A supervisor at Interwaste, involved in the processing of hazardous and strictly confidential waste streams earmarked for safe destruction, Leandri Erasmus is passionate about ensuring the safe and ethical disposal of waste. While women remain underrepresented in the waste management industry, she notes that those who are involved are making exceptional strides in promoting the impact that women can have in business, the sector, and wider communities.
Leandri Erasmus, supervisor, Interwaste
This Women's Month, we chatted to Erasmus to find out more about her journey so far in waste management, her favourite trends in the sector, and how Interwaste is supporting and empowering women in the organisation.
Tell us a bit about yourself and your background?Leandri Erasmus:
I was born and raised in a small town called Nigel in Gauteng where I lived with my grandparents on a farm until I had to go to school, at which time I moved with my parents to Joburg. I always enjoyed sports and competed in netball, swimming, athletics, cross country running and gymnastics. I was also a top performer in academics and studied very hard to achieve above-average marks.
After I matriculated, I studied to become a qualified personal trainer, nutritionist and sports coach. I worked as a personal trainer for two years after completing my studies.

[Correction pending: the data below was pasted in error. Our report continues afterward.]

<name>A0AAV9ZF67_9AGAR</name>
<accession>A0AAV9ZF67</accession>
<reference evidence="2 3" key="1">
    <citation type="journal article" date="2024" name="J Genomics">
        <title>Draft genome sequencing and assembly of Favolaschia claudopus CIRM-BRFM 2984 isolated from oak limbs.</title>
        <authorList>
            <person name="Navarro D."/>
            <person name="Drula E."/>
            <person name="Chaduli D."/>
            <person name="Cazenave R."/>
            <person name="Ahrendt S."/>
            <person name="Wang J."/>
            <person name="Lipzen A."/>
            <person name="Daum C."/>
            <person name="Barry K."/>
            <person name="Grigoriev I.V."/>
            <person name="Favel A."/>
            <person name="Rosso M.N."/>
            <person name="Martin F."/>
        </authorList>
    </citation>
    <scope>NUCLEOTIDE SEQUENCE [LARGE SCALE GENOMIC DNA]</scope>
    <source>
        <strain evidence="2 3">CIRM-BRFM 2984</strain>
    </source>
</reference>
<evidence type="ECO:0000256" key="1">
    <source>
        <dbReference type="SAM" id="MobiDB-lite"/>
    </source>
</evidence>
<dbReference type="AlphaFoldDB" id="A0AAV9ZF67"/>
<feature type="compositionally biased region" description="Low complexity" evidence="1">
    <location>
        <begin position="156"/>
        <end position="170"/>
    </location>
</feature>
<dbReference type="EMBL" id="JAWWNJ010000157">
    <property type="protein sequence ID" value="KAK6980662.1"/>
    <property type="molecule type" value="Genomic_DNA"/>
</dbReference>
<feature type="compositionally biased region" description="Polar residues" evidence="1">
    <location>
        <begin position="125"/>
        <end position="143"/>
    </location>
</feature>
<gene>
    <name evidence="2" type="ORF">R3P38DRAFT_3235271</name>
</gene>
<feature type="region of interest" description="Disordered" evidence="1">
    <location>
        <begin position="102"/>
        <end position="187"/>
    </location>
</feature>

Venturing out into the working world, I needed to earn a salary and was offered a job at Bidvest Protea Coin as a receptionist at Interwaste Security. I was in this role for three years during which time I went out of my way to ensure that I could show value and be an asset to the business. This didn’t go unnoticed as I was then offered a job at Interwaste in January 2017 as a supervisor of the Safe Disposal Facility. Today, I supervise two such facilities (including the Aerosol Destruction Facility) and look forward to more growth in the next few years.
Describe your role at Interwaste - what does a typical workday look like for you?Erasmus:
I am the supervisor of the Safe Disposal and Aerosol Destruction Facilities. These facilities aim at safely destructing products to ensure a zero-waste to landfill target can be met. A diverse set of convenient destruction services are undertaken at these facilities – anything from jewellery to detergents and aerosols, to sensitive documents, e-waste, redundant assets, consumer products and other high-value items. This is largely dependent on industry, product profile and business requirements.
During a typical workday one of my biggest tasks is checking in on my staff and assessing progress on various projects. I like to meet first thing each morning to discuss our priorities for the day, then meet again in the middle of the day to check progress, and once at the end of the week to discuss goal-setting for the next week. Making sure our clients' product destruction is done professionally and compliantly is a critical priority and so I need to ensure that the team are following processes and that everything is accounted for and well managed at all times.
I ensure that all timelines are met with regards to the destruction process – which ties in closely with our clients’ reporting processes – and this means that the team is closely managed each week to ensure we can meet these targets and that any issues are addressed proactively.
I am responsible for improving efficiencies within the process and ensuring that all progress is reported to the value chain each day.